czwartek, 2 maja 2013

Vindobona once more

- the first part:

Legionary fortress
In Roman times, there were schematic architectural regulations for planning and laying out a legionary fortress. That makes it easier today to locate the most important buildings and reconstrucy the ground plans within dense built-over areas - as was also the case in Vienna. The outlines of the legionary fortress, which were enclosed by massive walls with towers and three ditches, can still be seen in the current city landscape (Tiefer Graben - Naglergasse - Graben - Rotenturmstraße). The legionary gates were connected with each other through roads laid out along the axis. Here, the main buildings were located: the command headquarters, the palace of the legion commander, the houses of the officers, and the baths. Living quarters for troops, a hospital, workshops, and stables, were set up in a right-angled grid.

Arms and Equipment
Roman legionaries received regular pay. However, 70 percent of that were deducted for provisions, festivities, equipment and a funeral expenses fund. Unlike today, soldiers themselves had to buy their equipment and weapons, or they inherited them from their fathers or relatives. Therefore, the equipment and the public appearance of the army was not uniform. Weapons and armour for man and horse changed in the course of time. Military belts and straps of the harnesses were remarkably rich in decorations. in Vienna, military equipment from Roman times was only found seldomly, because damaged pieces of equipment were melted down again and make into new items.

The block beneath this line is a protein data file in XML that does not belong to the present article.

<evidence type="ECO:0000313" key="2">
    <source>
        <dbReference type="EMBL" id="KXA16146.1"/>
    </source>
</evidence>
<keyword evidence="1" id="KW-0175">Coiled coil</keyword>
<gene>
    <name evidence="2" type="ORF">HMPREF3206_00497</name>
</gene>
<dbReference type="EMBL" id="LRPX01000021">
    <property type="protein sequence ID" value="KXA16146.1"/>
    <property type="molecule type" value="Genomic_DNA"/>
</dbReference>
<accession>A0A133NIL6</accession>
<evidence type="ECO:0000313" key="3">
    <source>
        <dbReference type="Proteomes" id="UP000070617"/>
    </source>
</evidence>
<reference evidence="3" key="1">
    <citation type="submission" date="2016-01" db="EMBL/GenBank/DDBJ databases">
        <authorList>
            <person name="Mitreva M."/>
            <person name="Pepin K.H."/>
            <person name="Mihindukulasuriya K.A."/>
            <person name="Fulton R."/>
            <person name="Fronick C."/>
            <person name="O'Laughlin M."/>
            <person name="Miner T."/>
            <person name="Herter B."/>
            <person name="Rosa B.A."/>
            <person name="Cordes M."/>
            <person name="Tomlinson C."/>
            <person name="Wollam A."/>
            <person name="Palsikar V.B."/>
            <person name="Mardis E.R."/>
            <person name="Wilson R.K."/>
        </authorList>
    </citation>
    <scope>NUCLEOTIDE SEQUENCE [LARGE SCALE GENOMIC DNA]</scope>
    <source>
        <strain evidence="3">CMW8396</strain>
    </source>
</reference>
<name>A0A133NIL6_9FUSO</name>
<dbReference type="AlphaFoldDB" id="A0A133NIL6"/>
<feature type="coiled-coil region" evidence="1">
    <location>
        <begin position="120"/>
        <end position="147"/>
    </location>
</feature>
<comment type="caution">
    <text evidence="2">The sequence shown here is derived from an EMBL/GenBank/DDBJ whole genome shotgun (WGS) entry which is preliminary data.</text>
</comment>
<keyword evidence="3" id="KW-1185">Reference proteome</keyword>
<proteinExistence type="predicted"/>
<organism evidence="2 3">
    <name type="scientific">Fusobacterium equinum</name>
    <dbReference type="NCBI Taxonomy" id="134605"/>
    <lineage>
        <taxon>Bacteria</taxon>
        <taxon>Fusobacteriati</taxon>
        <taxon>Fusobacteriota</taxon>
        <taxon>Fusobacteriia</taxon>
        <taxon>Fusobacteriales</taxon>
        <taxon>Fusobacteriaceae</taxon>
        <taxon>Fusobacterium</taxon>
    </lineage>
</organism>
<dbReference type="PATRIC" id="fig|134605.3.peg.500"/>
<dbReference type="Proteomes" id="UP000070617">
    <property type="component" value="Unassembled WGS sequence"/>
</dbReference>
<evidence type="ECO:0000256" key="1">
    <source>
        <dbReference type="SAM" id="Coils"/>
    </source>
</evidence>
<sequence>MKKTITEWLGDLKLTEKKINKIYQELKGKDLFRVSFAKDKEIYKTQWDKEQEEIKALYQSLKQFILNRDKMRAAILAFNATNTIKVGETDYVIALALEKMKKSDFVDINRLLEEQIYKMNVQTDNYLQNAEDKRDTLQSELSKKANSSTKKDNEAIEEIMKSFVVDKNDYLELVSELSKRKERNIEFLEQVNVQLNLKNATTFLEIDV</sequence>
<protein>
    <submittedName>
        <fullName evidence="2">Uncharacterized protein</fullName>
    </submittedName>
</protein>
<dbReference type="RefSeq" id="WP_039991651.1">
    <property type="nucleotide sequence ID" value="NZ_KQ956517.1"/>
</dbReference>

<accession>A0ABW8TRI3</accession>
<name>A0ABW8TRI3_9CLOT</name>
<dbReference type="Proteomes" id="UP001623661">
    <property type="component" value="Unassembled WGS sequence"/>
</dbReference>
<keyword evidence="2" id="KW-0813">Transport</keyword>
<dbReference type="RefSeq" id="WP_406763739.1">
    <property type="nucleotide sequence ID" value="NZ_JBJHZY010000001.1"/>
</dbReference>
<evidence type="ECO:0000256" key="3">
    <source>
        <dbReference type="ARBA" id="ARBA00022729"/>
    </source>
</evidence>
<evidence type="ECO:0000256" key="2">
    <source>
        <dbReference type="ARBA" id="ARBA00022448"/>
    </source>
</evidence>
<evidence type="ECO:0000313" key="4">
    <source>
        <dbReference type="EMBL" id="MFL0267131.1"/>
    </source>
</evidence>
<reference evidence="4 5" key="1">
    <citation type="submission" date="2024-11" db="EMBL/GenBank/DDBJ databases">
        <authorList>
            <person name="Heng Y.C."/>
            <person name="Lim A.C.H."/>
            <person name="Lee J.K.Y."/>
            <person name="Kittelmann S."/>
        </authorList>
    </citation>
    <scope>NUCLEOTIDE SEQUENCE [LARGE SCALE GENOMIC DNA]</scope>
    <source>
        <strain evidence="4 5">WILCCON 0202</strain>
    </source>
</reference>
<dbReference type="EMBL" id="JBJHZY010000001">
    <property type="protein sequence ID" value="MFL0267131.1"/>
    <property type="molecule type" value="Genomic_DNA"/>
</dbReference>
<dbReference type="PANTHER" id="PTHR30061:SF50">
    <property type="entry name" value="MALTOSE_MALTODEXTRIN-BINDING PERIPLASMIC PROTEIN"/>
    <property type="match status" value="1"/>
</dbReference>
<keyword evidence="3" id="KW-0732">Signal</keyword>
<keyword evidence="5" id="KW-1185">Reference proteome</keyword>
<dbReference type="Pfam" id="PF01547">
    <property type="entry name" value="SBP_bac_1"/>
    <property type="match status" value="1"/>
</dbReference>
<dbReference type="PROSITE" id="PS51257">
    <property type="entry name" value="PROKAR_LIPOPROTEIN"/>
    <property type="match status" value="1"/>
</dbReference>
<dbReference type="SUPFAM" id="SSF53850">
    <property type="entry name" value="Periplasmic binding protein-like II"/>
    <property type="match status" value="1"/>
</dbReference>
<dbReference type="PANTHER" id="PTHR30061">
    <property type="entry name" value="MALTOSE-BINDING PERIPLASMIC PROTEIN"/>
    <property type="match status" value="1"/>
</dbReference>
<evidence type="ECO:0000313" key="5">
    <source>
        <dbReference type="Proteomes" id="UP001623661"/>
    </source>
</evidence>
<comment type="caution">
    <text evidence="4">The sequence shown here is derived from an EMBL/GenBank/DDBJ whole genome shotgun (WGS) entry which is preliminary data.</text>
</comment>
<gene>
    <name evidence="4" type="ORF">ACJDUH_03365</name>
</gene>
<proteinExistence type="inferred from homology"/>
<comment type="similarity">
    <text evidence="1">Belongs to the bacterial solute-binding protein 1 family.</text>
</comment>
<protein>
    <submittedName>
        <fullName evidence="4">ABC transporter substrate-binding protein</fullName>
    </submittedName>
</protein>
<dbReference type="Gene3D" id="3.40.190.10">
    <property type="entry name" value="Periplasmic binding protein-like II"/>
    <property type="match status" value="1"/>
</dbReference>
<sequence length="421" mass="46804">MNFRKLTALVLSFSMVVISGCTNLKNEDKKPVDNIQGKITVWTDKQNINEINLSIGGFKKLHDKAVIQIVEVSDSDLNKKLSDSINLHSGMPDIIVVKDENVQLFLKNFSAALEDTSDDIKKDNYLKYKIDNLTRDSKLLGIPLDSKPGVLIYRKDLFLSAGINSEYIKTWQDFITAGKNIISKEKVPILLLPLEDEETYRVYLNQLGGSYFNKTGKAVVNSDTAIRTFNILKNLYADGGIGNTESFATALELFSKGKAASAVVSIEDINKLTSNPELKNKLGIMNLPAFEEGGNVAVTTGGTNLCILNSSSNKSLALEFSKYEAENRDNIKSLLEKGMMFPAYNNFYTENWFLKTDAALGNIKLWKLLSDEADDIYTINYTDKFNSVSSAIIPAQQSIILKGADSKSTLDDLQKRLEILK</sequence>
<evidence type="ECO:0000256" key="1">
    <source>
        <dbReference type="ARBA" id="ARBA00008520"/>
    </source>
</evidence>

Vindobona in the Roman Museum, photo:
The civil town was administered by its inhabitants. They had a council with 100 members from the local ruling class. These posts were prestigious but one also had to contribute to the development of the town with one's private property. The main officials of the administration were two magistrates (duumviri). The supreme magistrates performed their services voluntarily for one year. There were personnel available for daily work. Professional associations (collegia) of certain tradesmen also served as volunteer fire brigades. An organised waste disposal system, as we know it today, did not exist. Each homeowner was responsible far keeping his/her own front area clean.

Vindobona and its surrounding areas made their living by supplying the Roman troops. Traders settled down, especially in the urban settlement near the fortress, selling agricultural products from the surrounding estates, as well as importing exotic food. They also traded locally-produced consumer items from resident craftsmen, such as ceramic crockery, metal goods or bone carvings. On the other hand, some traded with luxury items that were delivered from distant regions. Due to major construction works and the extension of road networks, brickworks (Wien 17, Hernals) were established, quarries were developed (Wien 19, Nußberg) and the timber industry was given a boost (Wienerwald).
by text: Wien Museum Römermuseum

Brak komentarzy:

Prześlij komentarz